“I want to go big or go home,” says the Guardians of the Galaxy star
If you’re searching for clues about what makes Zoe Saldana tick, don’t look for them on the big screen. There are few working actors of her generation who have shown less of themselves on film. First of all, her looks are almost always obscured. In fact, the lithe, saucer-eyed actor’s highest-profile roles often require her to be unrecognizable: from her breakthrough performance as blue-skinned alien warrior Neytiri in the 2009 James Cameron blockbuster Avatar—for which her facial expressions were captured on a computer-generated character—to the green-hued martial arts mistress and “most dangerous woman in the universe,” Gamora, in Marvel’s box-office hit Guardians of the Galaxy movies. She’s found her niche playing comic-book heroes and reprising a Star Trek role, characters that are not of this world at all.
In reality, Saldana lives the grounded, sometimes gritty and often challenging existence of an artist, juggling a family with her husband, Marco Perego, a former professional soccer player and painter originally from Italy, and a production schedule that would make anyone’s head spin. The evidence of this appears on a much smaller screen: A window on the YouTube homepage. In the videos she and her sisters, Mariel and Cisely, create for their production company, Cinestar Pictures, Saldana puts it all out there when she ponders big, significant questions—like what it means to be American and what resilience looks like—over dinner with a few well-known guests and seemingly more than a few bottles of rosé.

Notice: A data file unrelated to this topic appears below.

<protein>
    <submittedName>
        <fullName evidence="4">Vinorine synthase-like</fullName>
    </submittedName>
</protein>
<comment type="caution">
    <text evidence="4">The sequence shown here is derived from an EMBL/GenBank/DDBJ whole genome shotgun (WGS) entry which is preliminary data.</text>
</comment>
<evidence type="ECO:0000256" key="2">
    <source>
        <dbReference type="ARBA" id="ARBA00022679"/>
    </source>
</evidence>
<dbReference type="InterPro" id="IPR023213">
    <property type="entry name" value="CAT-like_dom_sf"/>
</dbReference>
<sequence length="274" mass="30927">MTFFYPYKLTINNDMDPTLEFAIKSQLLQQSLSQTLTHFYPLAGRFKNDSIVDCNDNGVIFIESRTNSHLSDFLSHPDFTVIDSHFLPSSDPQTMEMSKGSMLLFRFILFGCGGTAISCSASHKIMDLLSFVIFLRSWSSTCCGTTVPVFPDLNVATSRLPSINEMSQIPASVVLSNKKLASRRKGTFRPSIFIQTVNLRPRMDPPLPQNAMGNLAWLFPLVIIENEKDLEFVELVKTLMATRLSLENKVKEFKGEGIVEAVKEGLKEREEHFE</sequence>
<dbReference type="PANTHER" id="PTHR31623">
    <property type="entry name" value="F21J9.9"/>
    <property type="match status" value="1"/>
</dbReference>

“We’re always working, always creating something,” says Saldana, who introduces the “kick-ass” YouTube lifestyle channel for millennial moms and women (which airs roundtable-style discussions and even cooking demos with her mother-in-law) by saying that the Saldana sisters came from Queens to Los Angeles “chasing stories.” So far, Saldana’s personal narrative arc has been riveting, even by Hollywood standards.
Born in New Jersey, Saldana moved with her mother to her father’s native Dominican Republic after he died suddenly in a car accident when she was 9. There, she fell in love with dance, enrolling in the Ecos Espacio de Danza academy. While attending high school in New York, she acted in a theater troupe and landed parts on television. After a breakout performance in the tween-beloved 2000 dance movie Center Stage, she was on the path to film stardom, taking increasingly larger roles in a string of small movies. In 2006, she moved to Los Angeles.
“I had been coming out here so frequently, staying for five or six months at a time since about 2000, that I finally decided to make the move. I was reluctant at first. I didn’t get my driver’s license until I was 30 years old. I guess I waited until I ran out of people who were willing to drive me to the grocery store,” she jokes. “Once you live here and get used to the space and the warm weather, it’s hard to go back.”
Her break came in the form of the aforementioned Avatar, a role that she landed, at least in part, because of her athleticism. Saldana’s strength and poise, the product of a lifetime spent training as a dancer, makes her uniquely qualified to play supernatural heroes (though she has, of course, made an impression in less CGI-tastic turns as Lt. Uhura in J.J. Abrams’ Star Trek reboot films and as Nina Simone in the biopic Nina). She is graceful and flexible, shockingly comfortable in a full-body unitard, and able to communicate with her body as much as she is with her words.